That post was not done with gentleness or respect...just a few thoughts to ponder

    Brian said...

    Part of what I'm advocating here, I hope is to be open to learning new things, to finding out tomorrow that what you thought yesterday was not quite true or right. I see no problem with helping teens search for truth and wisdom. But handing them "THE" answers can often really mean handing them "OUR" answers. To tell them "This is what Christians believe" is never really an accurate statement as I can think of nothing about which all Christains believe (perhaps you faithful readers can!) I want to help young people be searchers of truth and wisdom, grounded in scripture and a faith community, rather than encouraging them to be a receptacle into which I pour the things I believe to be true today. But that's me...

    Marv Nelson said...

    I totally agree with that. It's a part of the "helping the teens own their faith". If we are constantly telling them what to believe, they won't know what they truly believe. Also, life-long learning should be everyone's goal, agree with you there too! There is theology I held to 3 years ago that I no longer think is right...learning is part of growing. Thanks for the thought provoking post. My earlier statement was simply stating that the original post talked about was brash and arrogant...

    Brandon said...

    Mary, I apologize if you think I sound angry.

    I try to speak truthfully which can sometimes offend. The Bible isn't just a book of love and humility, it's also a book of defense of attacks on God.

    Jesus Himself wouldn't tolerate Darwin's ideas and we are to carry on that sentiment; there is no gray area in the midst of evolution that we should tolerate.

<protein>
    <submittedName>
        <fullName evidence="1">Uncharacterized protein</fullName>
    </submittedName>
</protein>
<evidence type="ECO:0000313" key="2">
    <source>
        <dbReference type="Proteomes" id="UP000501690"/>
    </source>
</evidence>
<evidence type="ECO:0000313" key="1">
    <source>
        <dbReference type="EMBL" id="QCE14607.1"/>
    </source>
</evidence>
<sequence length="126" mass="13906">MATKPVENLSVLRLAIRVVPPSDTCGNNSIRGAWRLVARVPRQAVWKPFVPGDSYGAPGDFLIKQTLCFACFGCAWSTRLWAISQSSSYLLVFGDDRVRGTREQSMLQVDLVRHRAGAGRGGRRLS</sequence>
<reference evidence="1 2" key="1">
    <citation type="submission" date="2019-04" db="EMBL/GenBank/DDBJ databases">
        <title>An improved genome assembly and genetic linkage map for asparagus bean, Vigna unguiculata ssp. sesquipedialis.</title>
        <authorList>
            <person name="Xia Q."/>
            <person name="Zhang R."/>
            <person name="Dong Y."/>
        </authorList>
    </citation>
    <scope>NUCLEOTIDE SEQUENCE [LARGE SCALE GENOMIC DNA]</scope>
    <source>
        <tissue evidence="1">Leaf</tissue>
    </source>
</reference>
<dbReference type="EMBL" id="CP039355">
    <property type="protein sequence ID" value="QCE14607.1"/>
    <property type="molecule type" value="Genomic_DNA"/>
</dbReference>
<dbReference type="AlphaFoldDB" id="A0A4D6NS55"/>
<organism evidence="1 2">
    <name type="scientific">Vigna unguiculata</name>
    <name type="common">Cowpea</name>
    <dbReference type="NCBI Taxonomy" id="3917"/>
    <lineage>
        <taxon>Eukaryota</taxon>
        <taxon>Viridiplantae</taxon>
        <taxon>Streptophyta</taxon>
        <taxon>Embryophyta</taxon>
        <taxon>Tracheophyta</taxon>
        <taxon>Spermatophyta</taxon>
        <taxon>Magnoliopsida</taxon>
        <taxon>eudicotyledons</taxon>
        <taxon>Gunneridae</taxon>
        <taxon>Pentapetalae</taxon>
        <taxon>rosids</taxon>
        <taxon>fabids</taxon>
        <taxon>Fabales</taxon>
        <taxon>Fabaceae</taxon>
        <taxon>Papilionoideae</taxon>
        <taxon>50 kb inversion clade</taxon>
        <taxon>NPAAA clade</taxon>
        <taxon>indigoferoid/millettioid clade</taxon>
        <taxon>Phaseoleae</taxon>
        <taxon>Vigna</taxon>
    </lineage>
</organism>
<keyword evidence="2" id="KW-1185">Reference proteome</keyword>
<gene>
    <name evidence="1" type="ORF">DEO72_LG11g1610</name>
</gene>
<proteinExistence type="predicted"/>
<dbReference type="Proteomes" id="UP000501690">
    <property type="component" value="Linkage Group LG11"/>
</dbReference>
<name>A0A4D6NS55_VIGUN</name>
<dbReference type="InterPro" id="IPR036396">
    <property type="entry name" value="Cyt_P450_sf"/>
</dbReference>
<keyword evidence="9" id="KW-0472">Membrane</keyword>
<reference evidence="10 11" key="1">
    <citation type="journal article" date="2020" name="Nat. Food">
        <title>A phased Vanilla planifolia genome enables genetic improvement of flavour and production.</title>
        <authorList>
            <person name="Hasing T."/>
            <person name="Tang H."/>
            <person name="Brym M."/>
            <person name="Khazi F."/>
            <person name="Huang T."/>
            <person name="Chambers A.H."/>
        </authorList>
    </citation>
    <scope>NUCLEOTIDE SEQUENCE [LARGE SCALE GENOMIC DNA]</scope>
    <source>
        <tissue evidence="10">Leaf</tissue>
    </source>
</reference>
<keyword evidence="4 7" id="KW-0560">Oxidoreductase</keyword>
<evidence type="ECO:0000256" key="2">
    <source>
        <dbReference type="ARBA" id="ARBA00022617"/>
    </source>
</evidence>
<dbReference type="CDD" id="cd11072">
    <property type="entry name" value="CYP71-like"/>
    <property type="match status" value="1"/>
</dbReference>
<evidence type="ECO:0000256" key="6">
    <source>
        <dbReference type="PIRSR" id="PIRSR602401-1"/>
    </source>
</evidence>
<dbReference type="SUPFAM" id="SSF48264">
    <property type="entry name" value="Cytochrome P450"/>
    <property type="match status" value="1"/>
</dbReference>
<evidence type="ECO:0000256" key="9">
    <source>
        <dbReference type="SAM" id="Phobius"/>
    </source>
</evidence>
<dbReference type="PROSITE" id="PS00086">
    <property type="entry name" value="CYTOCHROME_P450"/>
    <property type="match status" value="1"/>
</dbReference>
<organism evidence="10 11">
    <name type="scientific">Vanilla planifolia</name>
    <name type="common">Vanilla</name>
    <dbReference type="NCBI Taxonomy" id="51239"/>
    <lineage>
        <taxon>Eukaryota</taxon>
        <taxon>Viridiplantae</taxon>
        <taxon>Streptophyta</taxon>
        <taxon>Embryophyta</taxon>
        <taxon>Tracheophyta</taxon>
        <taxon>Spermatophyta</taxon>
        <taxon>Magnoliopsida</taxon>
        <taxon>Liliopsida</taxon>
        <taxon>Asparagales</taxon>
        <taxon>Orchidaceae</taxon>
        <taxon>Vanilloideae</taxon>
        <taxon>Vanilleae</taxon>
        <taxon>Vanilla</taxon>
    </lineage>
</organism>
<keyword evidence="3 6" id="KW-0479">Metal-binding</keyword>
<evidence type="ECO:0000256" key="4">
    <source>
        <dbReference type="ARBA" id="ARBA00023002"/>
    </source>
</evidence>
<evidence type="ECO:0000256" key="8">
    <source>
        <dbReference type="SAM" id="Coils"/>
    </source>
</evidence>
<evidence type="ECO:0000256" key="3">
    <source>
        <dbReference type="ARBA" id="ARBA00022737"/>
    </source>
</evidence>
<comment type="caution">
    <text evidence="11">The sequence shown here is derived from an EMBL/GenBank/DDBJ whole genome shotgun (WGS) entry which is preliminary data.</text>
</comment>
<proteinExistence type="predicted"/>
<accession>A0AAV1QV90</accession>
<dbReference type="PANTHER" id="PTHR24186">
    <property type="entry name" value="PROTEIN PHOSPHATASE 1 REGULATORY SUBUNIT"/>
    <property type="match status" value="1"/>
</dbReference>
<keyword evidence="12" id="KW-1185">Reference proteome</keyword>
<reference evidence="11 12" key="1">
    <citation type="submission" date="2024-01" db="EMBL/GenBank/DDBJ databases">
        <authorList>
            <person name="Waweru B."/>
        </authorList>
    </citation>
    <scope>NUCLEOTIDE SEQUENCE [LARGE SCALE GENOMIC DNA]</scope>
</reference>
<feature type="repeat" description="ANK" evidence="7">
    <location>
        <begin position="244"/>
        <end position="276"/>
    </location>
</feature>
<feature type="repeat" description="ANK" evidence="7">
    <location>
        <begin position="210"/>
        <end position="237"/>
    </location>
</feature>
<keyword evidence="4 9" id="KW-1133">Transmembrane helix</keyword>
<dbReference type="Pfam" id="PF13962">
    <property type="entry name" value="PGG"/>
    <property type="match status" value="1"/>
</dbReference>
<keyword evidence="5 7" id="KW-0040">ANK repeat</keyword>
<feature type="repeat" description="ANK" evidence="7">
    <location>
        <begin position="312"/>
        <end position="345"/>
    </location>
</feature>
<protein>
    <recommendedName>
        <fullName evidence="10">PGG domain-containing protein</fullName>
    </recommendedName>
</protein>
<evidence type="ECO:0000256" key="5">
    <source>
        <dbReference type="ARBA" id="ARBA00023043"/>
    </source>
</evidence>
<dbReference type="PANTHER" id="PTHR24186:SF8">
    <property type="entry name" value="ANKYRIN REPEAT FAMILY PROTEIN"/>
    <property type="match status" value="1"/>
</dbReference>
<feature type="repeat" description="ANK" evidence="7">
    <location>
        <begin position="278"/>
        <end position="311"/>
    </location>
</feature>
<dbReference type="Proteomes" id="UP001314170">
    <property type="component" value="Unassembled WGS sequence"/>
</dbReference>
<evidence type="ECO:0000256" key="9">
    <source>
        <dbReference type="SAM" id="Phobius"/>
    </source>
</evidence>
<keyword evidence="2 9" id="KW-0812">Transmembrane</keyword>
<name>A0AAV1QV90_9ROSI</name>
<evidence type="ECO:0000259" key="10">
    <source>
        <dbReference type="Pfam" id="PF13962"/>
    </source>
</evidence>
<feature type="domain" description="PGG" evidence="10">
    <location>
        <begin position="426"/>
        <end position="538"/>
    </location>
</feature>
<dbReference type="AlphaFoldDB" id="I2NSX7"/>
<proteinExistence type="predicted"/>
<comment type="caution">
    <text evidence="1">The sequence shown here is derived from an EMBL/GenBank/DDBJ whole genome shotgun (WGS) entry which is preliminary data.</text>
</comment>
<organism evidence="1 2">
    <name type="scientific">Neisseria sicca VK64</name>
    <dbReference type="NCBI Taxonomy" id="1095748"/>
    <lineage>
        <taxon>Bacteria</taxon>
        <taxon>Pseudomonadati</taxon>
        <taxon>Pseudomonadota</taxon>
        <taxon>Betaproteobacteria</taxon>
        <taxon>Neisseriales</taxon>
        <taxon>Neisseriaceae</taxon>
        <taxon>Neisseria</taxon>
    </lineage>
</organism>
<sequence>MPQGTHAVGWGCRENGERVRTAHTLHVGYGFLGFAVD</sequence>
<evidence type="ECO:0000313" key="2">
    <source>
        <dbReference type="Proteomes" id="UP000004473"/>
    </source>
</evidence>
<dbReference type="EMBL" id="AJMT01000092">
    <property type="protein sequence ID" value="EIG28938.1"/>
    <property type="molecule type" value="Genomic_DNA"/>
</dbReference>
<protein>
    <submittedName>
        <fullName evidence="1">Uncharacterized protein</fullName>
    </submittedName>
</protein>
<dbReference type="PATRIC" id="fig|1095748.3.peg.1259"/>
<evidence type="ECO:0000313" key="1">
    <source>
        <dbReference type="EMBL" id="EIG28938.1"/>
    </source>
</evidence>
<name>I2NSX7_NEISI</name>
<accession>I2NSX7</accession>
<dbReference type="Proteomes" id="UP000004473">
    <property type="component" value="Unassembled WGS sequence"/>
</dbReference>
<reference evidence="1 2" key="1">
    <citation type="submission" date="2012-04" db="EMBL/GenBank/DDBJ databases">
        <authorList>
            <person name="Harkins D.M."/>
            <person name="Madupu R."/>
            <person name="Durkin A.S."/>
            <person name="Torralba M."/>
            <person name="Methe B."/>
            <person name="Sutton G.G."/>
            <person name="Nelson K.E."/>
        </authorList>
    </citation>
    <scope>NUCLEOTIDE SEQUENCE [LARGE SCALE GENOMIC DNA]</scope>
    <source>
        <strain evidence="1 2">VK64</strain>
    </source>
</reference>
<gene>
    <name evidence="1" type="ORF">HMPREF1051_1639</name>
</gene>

Brian said...

    Brandon, thanks for responding. I'd really appreciate hearing more about what it is you think Jesus would find offensive in Darwin's work. I guess I would tend to be more reluctant to know what Jesus would think about this issue (or many others, for that matter. Never was much of a fan of the WWJD trend).

    Brandon said...


    You could probably go all day in reasons why evolution would offend God.

    I don't think God made mistakes when He created life.

    Anonymous said...

    Protestants often get confused about whether our Bible or our theology is infallible. I would argue that most of what we label "the Bible says" is really theology and that nobody has a perfect, infallible theology. It's like the difference between nature and science (a theory of nature).

    When I work with youth I really try to keep some things open instead of teaching as fact, something which I myself may dispute in years to come. Historical events (i.e. the life of Jesus, Jewish history) don't fall into this category of course because I think reasonably certain belief is warranted unless better sources arise.

    Marv Nelson said...